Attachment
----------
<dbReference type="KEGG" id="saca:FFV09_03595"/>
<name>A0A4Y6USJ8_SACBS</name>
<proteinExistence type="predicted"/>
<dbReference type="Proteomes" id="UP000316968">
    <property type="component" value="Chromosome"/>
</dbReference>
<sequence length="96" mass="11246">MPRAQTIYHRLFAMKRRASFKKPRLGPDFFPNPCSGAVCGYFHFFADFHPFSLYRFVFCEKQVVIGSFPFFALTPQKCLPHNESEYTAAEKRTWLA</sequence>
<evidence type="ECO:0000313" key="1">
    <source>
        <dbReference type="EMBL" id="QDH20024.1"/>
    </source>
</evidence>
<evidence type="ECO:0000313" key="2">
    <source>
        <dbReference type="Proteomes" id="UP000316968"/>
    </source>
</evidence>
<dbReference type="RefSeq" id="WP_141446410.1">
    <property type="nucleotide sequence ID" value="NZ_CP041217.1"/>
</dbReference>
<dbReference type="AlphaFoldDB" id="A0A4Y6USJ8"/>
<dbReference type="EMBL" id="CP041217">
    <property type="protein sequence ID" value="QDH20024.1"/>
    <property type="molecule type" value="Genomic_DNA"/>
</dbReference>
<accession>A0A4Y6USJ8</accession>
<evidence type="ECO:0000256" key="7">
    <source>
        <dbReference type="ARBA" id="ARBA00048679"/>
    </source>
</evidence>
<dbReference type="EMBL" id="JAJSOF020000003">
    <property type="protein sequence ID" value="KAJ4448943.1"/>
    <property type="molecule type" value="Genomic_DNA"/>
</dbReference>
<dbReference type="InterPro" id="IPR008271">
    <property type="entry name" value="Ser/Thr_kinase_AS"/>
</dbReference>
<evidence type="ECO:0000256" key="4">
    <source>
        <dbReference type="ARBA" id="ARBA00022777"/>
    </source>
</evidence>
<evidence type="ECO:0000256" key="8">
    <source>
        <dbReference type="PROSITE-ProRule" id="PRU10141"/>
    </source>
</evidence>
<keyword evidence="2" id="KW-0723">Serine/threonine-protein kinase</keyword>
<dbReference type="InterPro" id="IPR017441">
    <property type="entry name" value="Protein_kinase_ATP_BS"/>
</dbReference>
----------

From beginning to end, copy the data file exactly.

<dbReference type="KEGG" id="saca:FFV09_03595"/>
<name>A0A4Y6USJ8_SACBS</name>
<proteinExistence type="predicted"/>
<dbReference type="Proteomes" id="UP000316968">
    <property type="component" value="Chromosome"/>
</dbReference>
<sequence length="96" mass="11246">MPRAQTIYHRLFAMKRRASFKKPRLGPDFFPNPCSGAVCGYFHFFADFHPFSLYRFVFCEKQVVIGSFPFFALTPQKCLPHNESEYTAAEKRTWLA</sequence>
<evidence type="ECO:0000313" key="1">
    <source>
        <dbReference type="EMBL" id="QDH20024.1"/>
    </source>
</evidence>
<evidence type="ECO:0000313" key="2">
    <source>
        <dbReference type="Proteomes" id="UP000316968"/>
    </source>
</evidence>
<dbReference type="RefSeq" id="WP_141446410.1">
    <property type="nucleotide sequence ID" value="NZ_CP041217.1"/>
</dbReference>
<dbReference type="AlphaFoldDB" id="A0A4Y6USJ8"/>
<dbReference type="EMBL" id="CP041217">
    <property type="protein sequence ID" value="QDH20024.1"/>
    <property type="molecule type" value="Genomic_DNA"/>
</dbReference>
<accession>A0A4Y6USJ8</accession>
<evidence type="ECO:0000256" key="7">
    <source>
        <dbReference type="ARBA" id="ARBA00048679"/>
    </source>
</evidence>
<dbReference type="EMBL" id="JAJSOF020000003">
    <property type="protein sequence ID" value="KAJ4448943.1"/>
    <property type="molecule type" value="Genomic_DNA"/>
</dbReference>
<dbReference type="InterPro" id="IPR008271">
    <property type="entry name" value="Ser/Thr_kinase_AS"/>
</dbReference>
<evidence type="ECO:0000256" key="4">
    <source>
        <dbReference type="ARBA" id="ARBA00022777"/>
    </source>
</evidence>
<evidence type="ECO:0000256" key="8">
    <source>
        <dbReference type="PROSITE-ProRule" id="PRU10141"/>
    </source>
</evidence>
<keyword evidence="2" id="KW-0723">Serine/threonine-protein kinase</keyword>
<dbReference type="InterPro" id="IPR017441">
    <property type="entry name" value="Protein_kinase_ATP_BS"/>
</dbReference>